A clearing dappled with light,
soothed with the gentleness of the wind,
such is where the knight laid to rest.
His long sword astride his horse,
and his lance upright against the tree,
he nursed wounds endured thus far.
He would build a fire
to fight the chill of his armour,
but rest was all he could manage.
Dropping his shield, a clatter
which eclipsed his armour's crashing,
the knight fell against the tree.
And his weary eyes drifted
with the consistency of smoke,
scanning trees he'd passed
and seeing his slain amongst them.
He feared that, looking hard enough,
would force pale spirits to rise before him.
He struggled to remember if these slain
were his brothers or his foes,
the line of the dead blurred and stirred
until he felt at one and apart from all.
"Oh Mary protect me," his dry mouth struggled,
"I feel my hour is upon me, and valiantly I've fought."
And with his prayer came rustling,
a brigand bursting forth from the brush
and two Catholic knights behind.
Stumbling with his wound,
he fell down to the bluebells
and tried to stand with his falchion.
"Curse you," he cried,
"you will never see heaven,
on God you are not worthy!"
They prepared a final blow,
but stopped when they heard
the wounded knight remove his helm.
"I prayed to the holy mother
and you were what she gave."
He made a laboured stance,
the difficulty clear in his face,
and clasping his lance deftly
"all of you enemies of heaven, all of you!"
His horse was much too distant,
and he stood painfully against the tree
breathing heavy with lance in hand.
No one moved, no one breathed,
least of all the Catholics
who recognised this lone knight.
they too removed their helms
and our knight, winded with shock,
he pointed to them with shaking hand.
"How can this be, my brothers...
You are with the church again?"
"And you are not," one spat;
contempt a thick venom in his veins.
But still no move was made
until the brigand tried to run,
at which point the Catholics grasped him
and forced his rebellious body to the knees.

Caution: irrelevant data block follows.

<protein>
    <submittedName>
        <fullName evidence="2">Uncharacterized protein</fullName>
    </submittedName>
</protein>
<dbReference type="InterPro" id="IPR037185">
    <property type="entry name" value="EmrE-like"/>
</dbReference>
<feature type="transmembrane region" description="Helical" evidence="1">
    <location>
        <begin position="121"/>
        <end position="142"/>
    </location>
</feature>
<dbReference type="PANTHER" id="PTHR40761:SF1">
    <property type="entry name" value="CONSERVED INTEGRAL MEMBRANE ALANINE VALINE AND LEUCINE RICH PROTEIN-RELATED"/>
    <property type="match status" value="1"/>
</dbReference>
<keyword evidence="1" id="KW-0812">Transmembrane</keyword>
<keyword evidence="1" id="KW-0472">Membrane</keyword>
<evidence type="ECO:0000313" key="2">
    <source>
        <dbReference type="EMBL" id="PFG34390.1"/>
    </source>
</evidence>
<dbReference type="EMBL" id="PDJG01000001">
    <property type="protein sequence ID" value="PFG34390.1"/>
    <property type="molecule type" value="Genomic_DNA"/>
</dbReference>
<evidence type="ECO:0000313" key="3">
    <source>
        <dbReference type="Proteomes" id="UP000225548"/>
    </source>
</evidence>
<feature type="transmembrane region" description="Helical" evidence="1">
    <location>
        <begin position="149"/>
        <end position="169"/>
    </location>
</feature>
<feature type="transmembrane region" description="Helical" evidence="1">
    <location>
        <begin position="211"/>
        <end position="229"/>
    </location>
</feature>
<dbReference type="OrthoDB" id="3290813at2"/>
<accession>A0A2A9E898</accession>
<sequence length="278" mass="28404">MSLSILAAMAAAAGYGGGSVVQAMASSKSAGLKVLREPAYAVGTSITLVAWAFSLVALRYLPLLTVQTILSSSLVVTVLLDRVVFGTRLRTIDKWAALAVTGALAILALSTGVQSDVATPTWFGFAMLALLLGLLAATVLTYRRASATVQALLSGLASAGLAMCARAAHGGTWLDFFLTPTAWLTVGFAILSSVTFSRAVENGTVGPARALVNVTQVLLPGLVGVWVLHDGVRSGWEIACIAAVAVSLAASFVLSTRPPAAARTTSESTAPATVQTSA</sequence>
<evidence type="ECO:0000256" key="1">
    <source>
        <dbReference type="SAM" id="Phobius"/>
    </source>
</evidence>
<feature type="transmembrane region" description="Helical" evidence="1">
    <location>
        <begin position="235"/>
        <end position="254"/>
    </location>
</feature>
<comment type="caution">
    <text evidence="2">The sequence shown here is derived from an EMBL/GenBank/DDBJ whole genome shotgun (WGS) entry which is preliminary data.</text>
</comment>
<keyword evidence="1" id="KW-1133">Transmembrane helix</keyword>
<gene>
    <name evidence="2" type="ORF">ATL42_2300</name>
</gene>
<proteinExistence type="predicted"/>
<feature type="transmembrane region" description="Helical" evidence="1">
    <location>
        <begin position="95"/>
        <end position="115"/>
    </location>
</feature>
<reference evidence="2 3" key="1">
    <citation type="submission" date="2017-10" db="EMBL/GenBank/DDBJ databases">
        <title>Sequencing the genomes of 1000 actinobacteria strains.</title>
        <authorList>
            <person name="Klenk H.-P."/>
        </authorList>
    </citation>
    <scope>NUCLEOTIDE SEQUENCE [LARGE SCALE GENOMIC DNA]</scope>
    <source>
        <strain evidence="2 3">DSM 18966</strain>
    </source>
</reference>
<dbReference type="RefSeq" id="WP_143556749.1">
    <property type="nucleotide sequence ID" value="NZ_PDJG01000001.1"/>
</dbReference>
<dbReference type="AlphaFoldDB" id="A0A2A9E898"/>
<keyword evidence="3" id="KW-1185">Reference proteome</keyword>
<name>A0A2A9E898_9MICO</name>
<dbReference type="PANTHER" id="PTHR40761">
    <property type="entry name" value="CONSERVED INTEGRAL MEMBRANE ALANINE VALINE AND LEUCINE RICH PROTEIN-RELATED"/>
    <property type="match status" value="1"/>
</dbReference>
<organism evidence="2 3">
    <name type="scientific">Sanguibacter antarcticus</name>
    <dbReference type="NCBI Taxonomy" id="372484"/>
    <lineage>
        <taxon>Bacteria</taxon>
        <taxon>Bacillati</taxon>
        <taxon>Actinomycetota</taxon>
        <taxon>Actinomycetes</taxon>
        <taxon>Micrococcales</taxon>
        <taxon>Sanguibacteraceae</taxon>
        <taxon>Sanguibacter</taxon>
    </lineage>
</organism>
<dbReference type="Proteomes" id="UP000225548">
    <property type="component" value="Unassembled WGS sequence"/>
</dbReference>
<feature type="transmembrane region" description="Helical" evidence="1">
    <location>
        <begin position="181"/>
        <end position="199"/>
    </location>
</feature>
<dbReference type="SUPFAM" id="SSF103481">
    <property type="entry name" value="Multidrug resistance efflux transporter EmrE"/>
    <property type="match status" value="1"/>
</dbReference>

Instead of facing trial and execution,
he was stabbed on the spot
and told he may leave.
He took slow, laboured breaths,
and in five paces collapsed to the blossom,
the sunlight speckled but soothing upon his skin.
"You're cruelty has no reason, my friends.
The church is controlling your hand,
and I shed a tear for your souls."
Taking his lance in both hands,
our knight pushed away from his tree,
and he bravely stood with wavering strength.
"I dreamed of ascending
both of you at my side,
but I see I've been cheated
and though it gives me the will to fight,
I almost wish I had the strength
to drop my lance and give you my soul."
"Our fates will be heroic brother,"
one of the Catholics managed to say
with tears clouding his vision.
"I will not disappoint you,
in delivering you to paradise,
though I know you will fight well."
So they fell to battle,
in that ring of green,
all the world so still,
in wait of the victor.
The birds and the beasts captivated,
the people sensing tremors in the air.
The wounded knight led,
with clumsy thrusts a plenty.
But the Catholic short-maces
struggled to counter the lance-stab.
So they circled and stumbled,
echoing metal throughout the wood.
Knowing he is surely doomed,
yet showing no signs of concern,
the lone Protestant breaks out-
roaring-running and driving his lance
straight toward a single enemy,
and the Catholic is caught off guard.
Past his defence, into the plate,
and somehow through interlocking rings,
on God the strongest offensive
those three men had ever seen.
So he fell back, breathless and still,
his cry but an echo of his former word.
And the Protestant defender fell unarmed,
exhausted to his knees and accepting
the imminent fate before him.
"I've slain your ally, so take your mace,
and slay me now so he may be avenged."
But the Catholic's courage began to wane.
He dropped his mace, fell to the side of his brother,
and his words came out tearful and slow.
"Be avenged? Be avenged, for what?
You have minutes to live Protestant
and that's if I do nothing...
I've lost my taste for vengeance."
"I see her you know..."
Our great knight said.
"She says it matters not,
he will join me, you will join me."
And the survivor was quiet,
he looked over to his enemy.
"Who do you see... Who?"
But alas our loyal protestant had passed.
During my University course I've been reading a huge amount of medieval literature. Tales such as Gawain and the Green Knight, or even The Faerie Queene inspired me to write a Protestant Vs Catholic poem that borrows from the context. I don't claim this to be perfect by any means, and I think that compared to those works it is but a fledgling attempt in comparison, but take it for what it is. I enjoyed writing it.